Using the highest gear possible as much as possible I believe contributed to the long life of my Saturn. I sold it at 275k miles and it still ran almost as good as new.

Low revs save alternator brushes too.
I have a friend who bought Corolla with the first twin cam engine (1986?).
Had a 7500 rpm redline and he went up there all the time due to the novelty.
At 70K miles the alternator brushes wore out.
What eventually ended the fun was corrosion in the cooling system because the shop he used for maintenance was scamming him on coolant changes.
Also had the timing belt jumped a couple teeth because it stretched (scammed on the change), no automatic tensioner.
Luckily non-interference.

Low revs save alternator brushes too.

I haven’t had to replace tn alternator in any of our vehicles since my 84 GMC Pickup. They seem to last the life of the engine…well past 300k miles.

I stay in 4th at 40 mph w/my Corolla b/c it is too awkward to quickly reposition in traffic if I’m in 5th at that speed. I need a little more ummphh on the ready to be safe in San Jose traffic.

I usually shift to fifth not when I reach a particular speed, but when I’m through accelerating. That might be 40 mph or even 30 mph. It seems not to have harmed any of the car or motorcycle engines I’ve treated this way, having put over a quarter million miles on a particular Geo Metro with a 997 cc three cylinder engine powering it.
Drive a car with an automatic transmission and pay attention to the speeds at which the transmission is programmed to shift. You will notice that the less you open the throttle, the sooner it’s in high gear. They are programmed that way for a reason. Lugging an engine is more than low rpm, it’s low rpm combined with low manifold vacuum.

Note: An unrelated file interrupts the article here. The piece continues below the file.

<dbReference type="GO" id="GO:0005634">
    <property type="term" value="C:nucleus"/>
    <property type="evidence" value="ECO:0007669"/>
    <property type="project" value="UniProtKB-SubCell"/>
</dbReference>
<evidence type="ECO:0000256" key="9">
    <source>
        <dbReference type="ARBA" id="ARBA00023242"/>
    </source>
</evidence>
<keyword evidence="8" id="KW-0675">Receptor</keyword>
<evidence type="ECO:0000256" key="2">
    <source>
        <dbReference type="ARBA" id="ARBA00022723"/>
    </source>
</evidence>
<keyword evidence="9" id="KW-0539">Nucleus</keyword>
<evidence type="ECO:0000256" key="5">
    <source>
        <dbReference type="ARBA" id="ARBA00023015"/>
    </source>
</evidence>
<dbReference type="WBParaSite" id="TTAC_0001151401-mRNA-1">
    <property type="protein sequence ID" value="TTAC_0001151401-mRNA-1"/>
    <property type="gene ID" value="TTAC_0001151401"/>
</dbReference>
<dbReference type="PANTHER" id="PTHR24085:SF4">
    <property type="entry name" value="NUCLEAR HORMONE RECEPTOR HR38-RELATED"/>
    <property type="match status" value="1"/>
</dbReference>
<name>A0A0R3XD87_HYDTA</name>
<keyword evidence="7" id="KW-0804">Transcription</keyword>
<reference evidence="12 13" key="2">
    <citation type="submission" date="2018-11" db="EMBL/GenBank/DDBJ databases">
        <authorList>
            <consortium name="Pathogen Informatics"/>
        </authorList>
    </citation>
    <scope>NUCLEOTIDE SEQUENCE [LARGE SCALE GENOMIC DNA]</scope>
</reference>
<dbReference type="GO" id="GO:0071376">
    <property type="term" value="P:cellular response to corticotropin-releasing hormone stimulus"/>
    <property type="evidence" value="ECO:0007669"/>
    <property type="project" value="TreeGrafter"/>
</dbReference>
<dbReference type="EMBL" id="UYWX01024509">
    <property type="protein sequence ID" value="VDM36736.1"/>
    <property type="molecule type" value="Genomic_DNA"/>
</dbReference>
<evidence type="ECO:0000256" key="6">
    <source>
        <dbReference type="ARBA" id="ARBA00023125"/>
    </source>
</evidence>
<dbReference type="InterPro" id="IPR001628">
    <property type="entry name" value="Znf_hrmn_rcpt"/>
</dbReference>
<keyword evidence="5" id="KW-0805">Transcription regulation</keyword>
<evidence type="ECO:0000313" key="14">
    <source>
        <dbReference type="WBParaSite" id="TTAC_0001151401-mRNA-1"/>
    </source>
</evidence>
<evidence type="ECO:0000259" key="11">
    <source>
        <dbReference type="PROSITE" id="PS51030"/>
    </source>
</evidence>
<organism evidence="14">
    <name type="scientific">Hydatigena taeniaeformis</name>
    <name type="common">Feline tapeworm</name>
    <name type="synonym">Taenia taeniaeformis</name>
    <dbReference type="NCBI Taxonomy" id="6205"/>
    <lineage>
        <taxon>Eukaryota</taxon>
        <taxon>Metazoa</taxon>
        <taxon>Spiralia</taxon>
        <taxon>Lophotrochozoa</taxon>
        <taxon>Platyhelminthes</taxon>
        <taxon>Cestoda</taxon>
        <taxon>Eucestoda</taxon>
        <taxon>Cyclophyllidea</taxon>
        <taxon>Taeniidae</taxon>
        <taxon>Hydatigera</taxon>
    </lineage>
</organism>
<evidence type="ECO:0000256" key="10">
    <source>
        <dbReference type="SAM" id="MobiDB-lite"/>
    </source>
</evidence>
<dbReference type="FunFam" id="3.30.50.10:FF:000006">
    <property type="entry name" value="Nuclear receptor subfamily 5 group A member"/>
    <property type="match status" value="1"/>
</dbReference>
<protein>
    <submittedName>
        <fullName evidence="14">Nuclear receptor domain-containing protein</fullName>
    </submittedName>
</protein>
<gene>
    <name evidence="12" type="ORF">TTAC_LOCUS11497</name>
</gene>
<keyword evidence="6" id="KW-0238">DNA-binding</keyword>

A vacuum gauge is actually a better indicator of when to shift than a tachometer is. Mark or memorize the no load engine vacuum. Just rev the engine to 2-3000 rpm in neutral and note the manifold vacuum that the engine makes when running at that rpm without a load.
Anytime your vacuum gauge approaches that number, it’s time to upshift. If you are already in 5th and the vacuum = the no load engine vacuum, it means your engine is delivering zero horsepower to the transmission and you could be going the same speed by shifting to neutral and just letting the car freewheel.

General Doolittle may have used it, but it was Lindbergh that actually started this. He was too old to be a fighter pilot in WWII so they had him ferrying planes from the factory to the front. He did some experimenting during these flights and found that increasing the pitch on the prop and using more throttle at lower RPM resulted in having up to 40% more fuel reserves when he arrived at the destination that those flying by the book.

“I haven’t had to replace tn alternator in any of our vehicles since my 84 GMC Pickup.”

Not surprising if all your cars have low-reving V8s.
Brushes gave out in two of my Hondas ('81 & '88 Accords) at about 150k miles.

If I’m puttering along in light traffic on flat ground I’ll shift into 5th ~40mph.
I did a check using an OBD2 scanner instant MPG readout (on a flat empty road) to verify 5th gear uses less gas than 4th at a steady 35 mph.

I’d rather use a little more gas than lug the engine.

If the engine isn’t vibrating excessively or showing other signs of distress then it’s not lugging.
After all, when it’s idling at 700 rpm (or whatever) it’s not lugging.

And don’t forget 5th will result in less engines revs per mile than 4th. Probably about 10% at a guess, so you get 10% less wear in 5th.

@keith, You’re right. I now remember it was Lindbergh, flying missions as a civilian, that demonstrated this practice to be both effective and safe on the engine.

Doolittle was more about lightening non-carrier B25 Mitchells enough to fly from a carrier deck…

Not surprising if all your cars have low-reving V8s.

Not one was a V8…2 were 4-cylinders (320k and 250k - gave this one to niece who put another 100k miles on it…original alternator when she sold it)…two were 6-cylinders (300k+ and 450k+)…and our current vehicles - both are 6 cylinders.

The technology for brushless alternators has existed for decades, why won’t the car makers adapt it?